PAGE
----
Today Mohn's company offers dozens of labor saving and comfort dairy items ranging from boots to jackets to sleeved aprons and markets to a nationwide market and overseas. Oh, the Mohn cows were sold last year and Cheryl is out of the milking business but continues to produce innovative products for dairying.
• DATA LLC, of Cascade (dudesag.com) might have been the newest exhibitor at the conference as owner Nate Dudenhoeffer was introducing "Scalehawk," his automated-scale weight-recording system by which a truck driver can weigh, record and save commodity weight information that can be viewed on computer or smart phone.
• Nelson-Jameson, Marshfield, (nelsonjameson.com), longtime supplier to dairy plants, now sells a wide array of testing equipment such as antibiotic and colostrum test kits direct to dairy producers. Josh Sabo, farm products specialists says they formerly worked through the dairy plants and milk haulers but the changing industry now encourages producers to do many of the tests.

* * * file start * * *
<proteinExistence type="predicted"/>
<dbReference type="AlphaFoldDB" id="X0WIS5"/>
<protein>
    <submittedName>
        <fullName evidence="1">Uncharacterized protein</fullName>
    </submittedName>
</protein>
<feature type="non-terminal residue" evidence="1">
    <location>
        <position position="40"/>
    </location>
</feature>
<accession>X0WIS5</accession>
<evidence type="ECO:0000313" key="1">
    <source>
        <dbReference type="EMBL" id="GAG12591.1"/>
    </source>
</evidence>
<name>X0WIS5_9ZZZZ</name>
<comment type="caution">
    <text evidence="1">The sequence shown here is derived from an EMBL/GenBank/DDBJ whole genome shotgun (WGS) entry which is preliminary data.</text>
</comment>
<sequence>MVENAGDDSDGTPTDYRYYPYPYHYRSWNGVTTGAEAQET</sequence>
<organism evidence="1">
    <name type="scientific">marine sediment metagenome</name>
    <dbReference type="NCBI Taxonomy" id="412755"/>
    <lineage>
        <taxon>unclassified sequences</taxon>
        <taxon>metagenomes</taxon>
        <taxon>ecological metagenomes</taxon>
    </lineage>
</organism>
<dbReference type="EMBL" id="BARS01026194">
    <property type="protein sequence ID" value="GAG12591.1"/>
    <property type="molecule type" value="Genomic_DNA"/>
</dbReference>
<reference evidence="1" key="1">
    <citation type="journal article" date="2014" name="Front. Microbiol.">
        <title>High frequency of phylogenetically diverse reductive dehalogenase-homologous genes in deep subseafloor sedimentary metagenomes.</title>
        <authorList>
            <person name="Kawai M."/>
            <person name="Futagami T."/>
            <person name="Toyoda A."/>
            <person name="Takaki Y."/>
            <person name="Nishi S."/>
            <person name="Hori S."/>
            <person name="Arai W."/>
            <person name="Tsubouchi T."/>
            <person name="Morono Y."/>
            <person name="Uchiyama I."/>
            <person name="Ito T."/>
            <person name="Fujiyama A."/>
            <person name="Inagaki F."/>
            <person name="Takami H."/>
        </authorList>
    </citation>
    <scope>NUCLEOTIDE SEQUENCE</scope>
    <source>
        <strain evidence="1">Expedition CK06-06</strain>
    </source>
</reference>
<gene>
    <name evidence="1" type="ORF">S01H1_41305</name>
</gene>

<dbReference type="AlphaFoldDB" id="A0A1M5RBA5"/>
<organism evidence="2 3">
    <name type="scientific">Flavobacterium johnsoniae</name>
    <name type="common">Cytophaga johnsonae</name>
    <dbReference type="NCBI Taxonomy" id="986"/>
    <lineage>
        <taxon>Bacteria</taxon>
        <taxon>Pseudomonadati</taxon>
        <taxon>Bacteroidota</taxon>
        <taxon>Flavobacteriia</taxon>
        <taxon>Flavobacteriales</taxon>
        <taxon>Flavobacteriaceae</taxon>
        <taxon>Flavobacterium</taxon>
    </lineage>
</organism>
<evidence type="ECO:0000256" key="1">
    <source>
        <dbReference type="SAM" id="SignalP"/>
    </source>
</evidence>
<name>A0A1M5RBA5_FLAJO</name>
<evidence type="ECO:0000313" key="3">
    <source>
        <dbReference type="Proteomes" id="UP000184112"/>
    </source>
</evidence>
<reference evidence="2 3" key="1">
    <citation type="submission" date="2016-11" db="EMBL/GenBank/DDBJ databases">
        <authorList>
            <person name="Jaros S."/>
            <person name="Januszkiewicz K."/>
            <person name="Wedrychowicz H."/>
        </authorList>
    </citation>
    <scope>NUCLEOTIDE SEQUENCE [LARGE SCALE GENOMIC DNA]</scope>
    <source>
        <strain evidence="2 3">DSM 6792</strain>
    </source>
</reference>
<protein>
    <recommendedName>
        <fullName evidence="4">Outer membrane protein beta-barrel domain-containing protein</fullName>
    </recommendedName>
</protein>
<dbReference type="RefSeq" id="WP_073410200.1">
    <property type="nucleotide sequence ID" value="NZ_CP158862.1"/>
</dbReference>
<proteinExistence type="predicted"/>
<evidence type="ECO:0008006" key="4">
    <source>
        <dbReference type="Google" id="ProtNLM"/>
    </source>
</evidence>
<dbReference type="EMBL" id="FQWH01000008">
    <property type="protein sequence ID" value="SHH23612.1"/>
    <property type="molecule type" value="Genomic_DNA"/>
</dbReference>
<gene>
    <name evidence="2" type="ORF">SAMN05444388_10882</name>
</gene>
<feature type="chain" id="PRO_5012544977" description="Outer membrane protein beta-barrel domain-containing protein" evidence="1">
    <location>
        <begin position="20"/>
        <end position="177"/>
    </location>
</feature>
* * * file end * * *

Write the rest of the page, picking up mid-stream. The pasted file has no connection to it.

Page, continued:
• Dick Meyer, Coloma (800-220-5471) was not a new exhibitor. He has been grooving concrete barn floors to preclude cow slippage for 27 years. City folks don't understand such things but larger dairy facilities and more water use prompts farmers to look at cow safety as the 53-million square feet of concrete his company has grooved, shows.
The PDPW 2013 business conference offered something for every dairy producer but as a group of dairymen commented, "you can learn so much here but look around and you'll see the top dairy producers in the state, where are the producers who need to modernize, to feed better and to manage better? They should be here."
"No surprise," I commented. "That's always the way education is, the leaders lead and the uninformed wonder what happened."
The PDPW offers the education and opportunity for a $100 membership and conference fee of $175 for one day and $250 for both days to get a priceless amount of information for dairy success. A good deal as 1,400 folks proved.
John F. Oncken is owner of Oncken Communications, a Madison-based agricultural information and consulting company. He can be reached at 608-222-0624 or e-mail him at firstname.lastname@example.org.